Hard to Find Treasures for the Masses
hunting for the best and most obscure gourmet ingredients
by josh perilo
it has become a startlingly familiar sight: rows and rows of extra virgin olive oils with prices topping $20. precious-looking containers of aged aceto balsamico lined up like vials in an elizabethan apothecary. geographically-specific spice blends from far off micro-regions of morocco and spain. one might think they had wandered into their local williams-sonoma. one would be wrong, as these products are stocking the shelves of almost every corner grocery store in the city.
so why on earth does anyone need another online gourmet food store?
while the availability of a wider variety of prestige edibles is a good thing for the adventurous home cook, it doesn't exactly fill the niche of the hunter epicure: that breed of gourmet who prides him or herself on sourcing the best and hardest to find products known to man that no one else knows about.
enter theingredientfinder.com. think of them as a one-stop shop for every amazing luxury food ingredient that you can't find anywhere? until now.
jim feldman, the managing director, jokingly describes himself as "chief bottle-washer." in their tiny digs in the heart of chinatown, the company's diminutive size mirrors, in some ways, the philosophy of the products they sell. many of the producers they deal with are tiny operations themselves, but that's where you have to look to find some of the best stuff on earth, jim contends.
growing up in new york city with an italian mother and grandmother who loved to cook, jim's passion for food started early, and, can be argued, was part of the catalyst for his project. recently jim was on a quest for the "perfect double-zero italian flour" with which to make his grandma flora's fresh fettuccine noodles. the only problem: he was in the catskills and every store he went to turned up nothing. using his background in luxury product marketing and his passion for great food, he came up with the idea for the ingredient finder and began sourcing his hard-to-find treasures.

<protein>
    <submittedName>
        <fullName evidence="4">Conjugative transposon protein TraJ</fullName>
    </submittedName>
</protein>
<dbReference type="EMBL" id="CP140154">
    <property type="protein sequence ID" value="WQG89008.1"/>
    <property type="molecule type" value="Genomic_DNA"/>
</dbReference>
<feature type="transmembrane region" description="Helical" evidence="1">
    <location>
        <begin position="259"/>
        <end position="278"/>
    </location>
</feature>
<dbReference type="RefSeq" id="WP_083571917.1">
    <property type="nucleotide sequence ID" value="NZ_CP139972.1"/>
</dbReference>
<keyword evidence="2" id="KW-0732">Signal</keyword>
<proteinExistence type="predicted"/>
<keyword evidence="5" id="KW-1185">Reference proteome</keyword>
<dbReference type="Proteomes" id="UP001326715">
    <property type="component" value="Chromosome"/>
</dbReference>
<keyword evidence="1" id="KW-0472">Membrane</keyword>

"it isn't just about 'hard to find' either," jim explained. "it's also about providing a palate of ingredients that the home cook can conveniently draw upon."
and that's all well and good. but are these high-end products really worth the high-end dough?
i was able to sample a cross section of the inventory and every item i personally tried was stellar. their ethno-centric catalog includes ingredients from india, spain, italy and many other ports of call. one spectacular single-estate extra virgin olive oil i tried was the salvatore mirisola, an organic oil from sicily. true to many sicilian olive oils, it was very robust, but not overpowering. it had a green, artichoke-y flavor that ended with a well-balanced punch of black pepper. the site also features products by the la boîte à epice line of spice blends. the blends all have unique names and themes, and the dali blend, with seafood essence and hints of lemon peel, took me back to the costa del sol in spain immediately. equally delicious was the mardona balsamic condimenti glaze. a sweet (but not cloying) reduction of balsamic vinegar, this sauce would be a no brainer for an otherwise boring grilled chicken breast.
because the site was started as a passion project, it is easy for jim and his company to connect to the emotion behind food.
with so many websites peddling expensive and sometimes overpriced ingredients, it's nice to find a site whose business model comes from a real place of passion and offers its customer something they won't be able to find, in some cases, anywhere else in this country. whether they're ordering from wichita or the upper east side.
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A love-hate relationship with height
A love-hate relationship with height
Ground Zero then and now